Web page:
When cutting grass or trying to get rid of garbage, there are usually guidelines as to where a person can or can't blow grass. Also, the way that they manage waste in general usually comes with strict guidelines. It may seem like surprising news for some, but Ohio state criminal law doesn't have an article that says a person can't blow grass onto the street. This isn't exactly a law that should be taken advantage of, though. Although blowing glass is not inherently illegal in Ohio, if there are things like glass, bottles, and wire, amongst other things, a person can be in deeper trouble as these are labeled as injurious objects in local city codes across the Buckeye State.
Blowing Grass Onto A Roadway is Not Illegal in Ohio, But ...
Although doing this is not technically illegal, there are still a couple of instances that get a person in trouble. Certain homeowners' associations do prohibit grass on roadways. If someone lives in an area that has strict guidelines on this type of thing, it's a good idea to know exactly what they are, and people should make sure they are correctly taking care of the grass.
An Individual Could Still Get Sued Over Clippings In Ohio
A person is probably not going to rack up fines because of clippings on the road. What could potentially rack up, however, are lawsuits. Let's say that motorcyclists go by a property often. If the owner leaves grass clippings on the street and these motorcyclists fall and injury themselves because of the grass clippings, that homeowner could be held liable. While the Ohio state laws do not directly qualify grass clippings as injurious material, a person can still get sued. The city authorities are probably going to search the home, and the owner must defend themselves in court against the interests of the motorcyclists.
How Would They Know They Were My Grass Clippings?
Sticking with the motorcyclists' story, of course, they would have to prove the grass clippings were the homeowners. Also, they would need to verify that the presence of this debris upon the roadway caused the accident. As mentioned, local city code and Ohio state law do not necessarily consider this type of waste hazardous. If they can't find the local article or where it says in Ohio law that the homeowner would be at fault, the homeowner might be fine. In the meantime, they may try to get the homeowner in the media and blame them for the incident! At a minimum, a person might find their home on the local news or in an online news article. The motorcyclists also could force the homeowner to get an attorney, because they might decide to take some legal action.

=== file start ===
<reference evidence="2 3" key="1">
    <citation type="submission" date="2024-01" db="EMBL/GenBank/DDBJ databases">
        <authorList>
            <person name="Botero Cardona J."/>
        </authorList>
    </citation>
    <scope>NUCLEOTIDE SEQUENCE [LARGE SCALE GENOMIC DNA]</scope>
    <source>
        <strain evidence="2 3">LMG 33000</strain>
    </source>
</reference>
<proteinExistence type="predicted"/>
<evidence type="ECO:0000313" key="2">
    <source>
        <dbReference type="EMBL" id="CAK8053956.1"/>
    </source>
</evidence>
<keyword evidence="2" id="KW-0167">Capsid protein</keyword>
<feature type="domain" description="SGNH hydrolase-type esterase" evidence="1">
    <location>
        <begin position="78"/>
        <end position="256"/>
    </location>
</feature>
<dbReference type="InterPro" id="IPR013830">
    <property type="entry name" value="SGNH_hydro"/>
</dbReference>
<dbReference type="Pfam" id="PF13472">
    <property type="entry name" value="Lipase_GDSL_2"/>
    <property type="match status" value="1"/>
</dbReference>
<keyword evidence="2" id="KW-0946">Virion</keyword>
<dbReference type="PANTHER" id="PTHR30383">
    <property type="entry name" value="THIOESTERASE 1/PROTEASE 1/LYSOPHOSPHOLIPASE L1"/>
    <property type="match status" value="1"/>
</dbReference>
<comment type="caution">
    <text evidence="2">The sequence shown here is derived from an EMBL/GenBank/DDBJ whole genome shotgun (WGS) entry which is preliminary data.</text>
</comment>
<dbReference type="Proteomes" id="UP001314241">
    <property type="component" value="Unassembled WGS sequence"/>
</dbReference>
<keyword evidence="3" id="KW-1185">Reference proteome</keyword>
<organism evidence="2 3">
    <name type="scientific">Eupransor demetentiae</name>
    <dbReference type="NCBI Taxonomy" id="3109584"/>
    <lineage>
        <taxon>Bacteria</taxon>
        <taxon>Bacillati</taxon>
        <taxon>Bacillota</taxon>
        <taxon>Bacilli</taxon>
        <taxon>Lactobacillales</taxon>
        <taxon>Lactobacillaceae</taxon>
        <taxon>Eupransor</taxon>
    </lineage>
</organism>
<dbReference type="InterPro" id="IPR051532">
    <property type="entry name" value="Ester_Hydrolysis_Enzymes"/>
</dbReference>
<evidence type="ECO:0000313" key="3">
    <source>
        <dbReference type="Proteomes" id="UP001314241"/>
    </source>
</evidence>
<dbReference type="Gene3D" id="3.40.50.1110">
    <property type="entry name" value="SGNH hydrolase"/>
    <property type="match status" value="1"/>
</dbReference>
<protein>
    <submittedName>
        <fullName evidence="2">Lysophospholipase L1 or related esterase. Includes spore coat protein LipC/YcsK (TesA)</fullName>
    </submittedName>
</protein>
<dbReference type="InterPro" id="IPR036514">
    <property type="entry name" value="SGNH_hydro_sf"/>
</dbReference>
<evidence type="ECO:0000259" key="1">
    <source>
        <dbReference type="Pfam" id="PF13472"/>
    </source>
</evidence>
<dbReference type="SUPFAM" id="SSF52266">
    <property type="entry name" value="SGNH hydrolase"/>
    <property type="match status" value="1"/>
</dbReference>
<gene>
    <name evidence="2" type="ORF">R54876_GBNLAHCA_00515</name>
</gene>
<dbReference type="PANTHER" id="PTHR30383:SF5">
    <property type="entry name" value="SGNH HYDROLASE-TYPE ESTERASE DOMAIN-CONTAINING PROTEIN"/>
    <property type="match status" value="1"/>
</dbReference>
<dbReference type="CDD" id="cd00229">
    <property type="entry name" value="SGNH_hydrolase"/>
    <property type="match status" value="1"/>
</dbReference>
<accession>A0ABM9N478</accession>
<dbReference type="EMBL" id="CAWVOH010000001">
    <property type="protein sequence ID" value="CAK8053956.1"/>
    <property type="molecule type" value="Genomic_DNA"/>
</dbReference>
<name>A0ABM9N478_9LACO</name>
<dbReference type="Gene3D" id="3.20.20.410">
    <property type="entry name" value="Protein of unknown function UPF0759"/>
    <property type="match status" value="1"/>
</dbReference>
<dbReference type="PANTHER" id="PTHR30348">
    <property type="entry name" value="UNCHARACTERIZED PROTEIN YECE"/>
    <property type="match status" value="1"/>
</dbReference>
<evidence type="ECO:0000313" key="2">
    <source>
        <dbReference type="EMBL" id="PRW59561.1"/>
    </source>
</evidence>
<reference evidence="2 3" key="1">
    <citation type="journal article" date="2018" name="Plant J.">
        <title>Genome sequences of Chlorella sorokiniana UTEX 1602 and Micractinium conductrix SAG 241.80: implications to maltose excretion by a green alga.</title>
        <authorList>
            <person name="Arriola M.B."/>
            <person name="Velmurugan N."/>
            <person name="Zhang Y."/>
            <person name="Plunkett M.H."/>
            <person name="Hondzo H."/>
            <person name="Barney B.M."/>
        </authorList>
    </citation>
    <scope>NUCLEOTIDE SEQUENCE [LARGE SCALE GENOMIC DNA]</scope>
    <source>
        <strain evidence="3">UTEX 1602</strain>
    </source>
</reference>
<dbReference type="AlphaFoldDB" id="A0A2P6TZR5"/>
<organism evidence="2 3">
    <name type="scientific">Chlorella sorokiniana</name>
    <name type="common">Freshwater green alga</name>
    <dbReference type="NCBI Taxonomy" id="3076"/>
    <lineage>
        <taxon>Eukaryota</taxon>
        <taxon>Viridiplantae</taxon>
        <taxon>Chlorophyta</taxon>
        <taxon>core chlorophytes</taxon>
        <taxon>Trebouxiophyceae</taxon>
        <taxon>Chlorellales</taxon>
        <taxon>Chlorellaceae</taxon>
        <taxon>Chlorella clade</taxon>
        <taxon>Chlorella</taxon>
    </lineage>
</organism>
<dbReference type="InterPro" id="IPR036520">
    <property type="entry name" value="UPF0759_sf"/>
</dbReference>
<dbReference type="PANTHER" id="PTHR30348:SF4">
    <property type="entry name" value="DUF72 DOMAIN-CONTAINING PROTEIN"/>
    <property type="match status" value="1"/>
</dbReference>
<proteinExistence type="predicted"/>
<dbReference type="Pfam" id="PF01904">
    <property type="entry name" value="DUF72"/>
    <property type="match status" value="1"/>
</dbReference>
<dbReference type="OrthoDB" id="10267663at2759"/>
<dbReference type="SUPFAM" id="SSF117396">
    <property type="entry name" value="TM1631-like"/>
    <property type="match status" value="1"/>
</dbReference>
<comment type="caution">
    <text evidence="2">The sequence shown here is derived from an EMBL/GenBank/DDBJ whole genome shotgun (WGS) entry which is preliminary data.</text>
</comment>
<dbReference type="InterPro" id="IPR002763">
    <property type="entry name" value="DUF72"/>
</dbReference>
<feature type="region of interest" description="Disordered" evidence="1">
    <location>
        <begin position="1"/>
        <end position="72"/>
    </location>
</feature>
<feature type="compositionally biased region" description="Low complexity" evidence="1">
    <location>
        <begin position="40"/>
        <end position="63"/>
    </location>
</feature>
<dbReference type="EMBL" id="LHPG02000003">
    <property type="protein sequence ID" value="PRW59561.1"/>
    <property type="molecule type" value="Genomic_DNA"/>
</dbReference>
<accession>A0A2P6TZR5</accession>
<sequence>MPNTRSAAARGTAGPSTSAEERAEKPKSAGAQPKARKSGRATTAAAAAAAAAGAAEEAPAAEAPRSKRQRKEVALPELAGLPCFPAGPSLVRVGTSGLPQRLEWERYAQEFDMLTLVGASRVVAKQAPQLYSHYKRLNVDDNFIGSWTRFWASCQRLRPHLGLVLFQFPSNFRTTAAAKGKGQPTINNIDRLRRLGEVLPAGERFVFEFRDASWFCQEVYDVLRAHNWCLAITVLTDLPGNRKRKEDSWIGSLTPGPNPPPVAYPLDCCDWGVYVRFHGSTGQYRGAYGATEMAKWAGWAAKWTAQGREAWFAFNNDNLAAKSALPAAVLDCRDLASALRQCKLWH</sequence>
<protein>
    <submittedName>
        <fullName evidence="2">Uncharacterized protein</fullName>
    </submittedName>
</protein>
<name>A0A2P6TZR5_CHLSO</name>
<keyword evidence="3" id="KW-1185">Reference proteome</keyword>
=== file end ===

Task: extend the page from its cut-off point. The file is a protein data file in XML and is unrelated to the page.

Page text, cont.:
Is Blowing Grass Clippings Illegal In Other States?
Not every state is as lenient as Ohio is in regard to blowing grass clippings onto a road. There are states such as Florida that have strict guidelines for this, even in local city codes. Don't just look to state legislation for guidance on what to do with clippings, though. If the state does not have a particular code that says a person can't do something, the city could have an article on this. The best idea is to get rid of grass clippings accordingly to please the city, unless a person wants to end up in court or on the news.
Final Thoughts On Blowing Clippings Upon A Roadway
If an individual is thinking about throwing out any type of debris upon a public area, please don't do it! It doesn't matter if a person is in Ohio or a city somewhere else, the consequences could be the same. Although Ohio state law could technically protect a person, too, they may stumble with city code or article. Thus, many accusations could fall upon them. This type of news is probably not something that people are going to want to hear. It's best to stick to the law in this case, no matter where a person lives in Ohio.
Disclaimer: The details included in this blog is offered for educational purposes only, and should not be taken as lawful guidance in any way. No recipients of material from this blog, clients or otherwise, should or should not act on the basis of any material consisted in the blog without seeking the appropriate legal or other professional guidance on the particular facts and situations at issue from an attorney accredited in the recipient's state.